where represents the index for a pixel or for a point. Intuitively, we firstly select the preeminent (i.e. the depth-wise max) channel for , and then determine whether it is a local maximum among its spatial local neighboring area , or on that particular response map . We soften the above process to make it trainable by applying spatial and channel-wise scores for a pixel or points as follows:
where represents the score for spatial response while denotes the channel-wise response. Next, in order to take both criteria into account, we maximize the product of both scores across all feature maps to obtain a single score map:
Finally, the soft detection score at a pixel or point is obtained by performing an image-level normalization:
3.2 Coarse-to-Fine Loss
To make the proposed network simultaneously describe and detect both 2D and 3D keypoints in a single forward pass, we design a coarse-to-fine loss which can jointly optimize the description and detection objectives:
It consists of a circle-guided descriptor loss that provides relatively coarse supervision for all descriptors, a batch hard detector loss that finely emphasizes on the most confounding ones, and a balance factor .
Circle-Guided Descriptor Loss. In the case of description, descriptors are expected to be distinctive to avoid incorrect match assignments. As shown in Fig. 2, given a pair of an image and a point cloud and a correspondence between them (where , ), the descriptor loss seeks to maximize the positive similarity of corresponding descriptors (, ), but to minimize the negative similarity of all mismatched pairs (, ) and (, ). Under the cosine similarity metric, the positive similarity and negative similarity are defined as:
Please note that, they all pose an extra restriction for confounding points and :
and similarly for . However, we found that such loss formulations, only focus on hard pairs and do not guarantee convergence in our context due to the large discrepancy between 2D and 3D data property.
To tackle this, we present a descriptor loss with a circular decision boundary :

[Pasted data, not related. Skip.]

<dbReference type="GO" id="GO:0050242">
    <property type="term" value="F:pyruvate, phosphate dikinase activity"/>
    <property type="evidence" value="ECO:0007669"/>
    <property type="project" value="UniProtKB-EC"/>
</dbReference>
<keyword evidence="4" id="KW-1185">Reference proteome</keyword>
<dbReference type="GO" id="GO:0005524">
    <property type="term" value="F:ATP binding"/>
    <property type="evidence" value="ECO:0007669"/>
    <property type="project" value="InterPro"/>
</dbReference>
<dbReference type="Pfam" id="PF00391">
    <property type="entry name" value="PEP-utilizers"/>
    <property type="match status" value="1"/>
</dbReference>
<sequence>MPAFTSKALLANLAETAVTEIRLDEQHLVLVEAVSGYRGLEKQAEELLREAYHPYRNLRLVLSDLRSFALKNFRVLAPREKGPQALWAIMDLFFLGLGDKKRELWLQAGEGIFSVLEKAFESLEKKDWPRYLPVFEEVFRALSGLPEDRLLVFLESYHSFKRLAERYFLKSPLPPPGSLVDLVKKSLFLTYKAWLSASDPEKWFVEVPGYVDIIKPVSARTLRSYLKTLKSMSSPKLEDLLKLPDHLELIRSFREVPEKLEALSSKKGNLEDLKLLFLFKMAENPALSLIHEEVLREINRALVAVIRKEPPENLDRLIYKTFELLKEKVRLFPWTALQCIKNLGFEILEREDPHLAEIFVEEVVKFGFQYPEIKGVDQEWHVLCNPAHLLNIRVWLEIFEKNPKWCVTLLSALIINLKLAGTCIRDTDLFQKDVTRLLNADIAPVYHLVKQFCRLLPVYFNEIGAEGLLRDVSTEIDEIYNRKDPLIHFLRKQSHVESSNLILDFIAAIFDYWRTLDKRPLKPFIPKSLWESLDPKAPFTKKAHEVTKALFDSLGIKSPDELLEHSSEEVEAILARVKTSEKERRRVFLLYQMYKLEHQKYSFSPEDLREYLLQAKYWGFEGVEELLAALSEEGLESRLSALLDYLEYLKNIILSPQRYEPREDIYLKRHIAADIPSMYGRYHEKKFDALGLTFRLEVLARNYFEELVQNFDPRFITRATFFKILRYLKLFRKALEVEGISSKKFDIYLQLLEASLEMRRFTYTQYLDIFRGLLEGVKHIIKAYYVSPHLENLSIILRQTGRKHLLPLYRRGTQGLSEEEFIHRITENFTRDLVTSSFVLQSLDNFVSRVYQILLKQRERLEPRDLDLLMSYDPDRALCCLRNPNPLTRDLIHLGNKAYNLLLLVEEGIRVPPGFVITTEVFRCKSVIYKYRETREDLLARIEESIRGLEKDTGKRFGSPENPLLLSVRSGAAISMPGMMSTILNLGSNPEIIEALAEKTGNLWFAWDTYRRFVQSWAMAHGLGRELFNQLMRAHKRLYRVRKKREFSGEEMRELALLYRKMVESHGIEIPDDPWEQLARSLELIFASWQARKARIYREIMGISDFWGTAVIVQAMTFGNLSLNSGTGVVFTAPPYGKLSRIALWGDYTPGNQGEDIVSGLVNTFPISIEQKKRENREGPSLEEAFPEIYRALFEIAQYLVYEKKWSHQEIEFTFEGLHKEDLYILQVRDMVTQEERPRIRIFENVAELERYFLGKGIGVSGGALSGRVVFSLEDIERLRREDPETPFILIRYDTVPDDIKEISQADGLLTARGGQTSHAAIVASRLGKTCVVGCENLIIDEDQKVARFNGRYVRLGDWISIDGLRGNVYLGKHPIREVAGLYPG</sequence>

in which represents a scale factor, and are the optimum for and respectively, and denote the between-class and within-class margins, respectively. Similar to , we reduce the hyper-parameters by introducing a relaxation margin and making =, =, =, and =. Intuitively, our loss seeks to encourage the distinctiveness of descriptors by penalizing arbitrary confounding descriptors that may result in mismatching. Without the restriction in Eq. 10, our network can firstly optimize the negatives which are easy to recognize and then focus on harder ones. Moreover, such loss formulation has a circular decision boundary that can avoid ambiguous convergence . With such improvements, the circle-guided descriptor loss can promote robust convergence status and learn distinctive 2D and 3D descriptors.
Batch Hard Detector Loss. For the case of detection, keypoints are expected to be distinctive and also repeatable regardless of whether the viewpoint or ambient illumination changes. To this end, we seek a loss formulation that encourages higher saliency for more discriminative correspondences. Existing detectors [17, 30, 2] still focus on enforcing discriminativeness between correspondences and hard mismatches defined in Eq. 10 and lack the supervision for globally confounding points, which typically leads to mismatching in practice. Moreover, the usage of ultra-wide reception mechanism in feature extraction and the circle-guided descriptor loss further bring two risks: 1) the ultra-wide reception will guide spatially close pixels to possess increasingly similar representations; 2) without the restriction in Eq. 10, our descriptor loss will pose less emphasis on optimizing the most confounding descriptors. Both of them will reduce the distinctiveness of keypoints and thus cause erroneous assignments.
To address such problems, we design a new detector loss term that adopts the hardest-in-batch sampling strategy in  to explicitly provide the strictest guidance for the gradient of the scores:
Intuitively, in order for the loss to be minimized, the most distinctive correspondences will get higher relative scores while mismatched pairs will be assigned lower scores. Different from existing detector loss formulations [17, 30, 2], we apply the hardest-in-batch strategy on the global area instead of only on a limited region, encouraging optimal distinctiveness. As such, we avoid the risks illustrated above by applying the strictest supervision on the most confounding pixels or points.
3.3 Implementation Details
We implement our approach with PyTorch. During the training stage, we use a batch size of 1 and all image-point cloud pairs with more than 128 pixel-point correspondences. For the sake of computational efficiency, randomly samplecorrespondences for each pair to optimize in each step. We use the relaxation margin , scale factor , image neighbour radius pixels, point cloud neighbour radius m. In the training loss, we set the balance factor . Finally, we train the network using the ADAM solver with an initial learning rate of 1 with exponential decay. Testing. During testing, we exploit the hard selection strategy demonstrated in Eq. 3 rather than soft selection to mask detections that are spatially too close. Additionally, the SIFT-like edge elimination is applied for image keypoints detection. For evaluation, we select the top-K keypoints corresponding to the detection scores calculated in Eq. 6.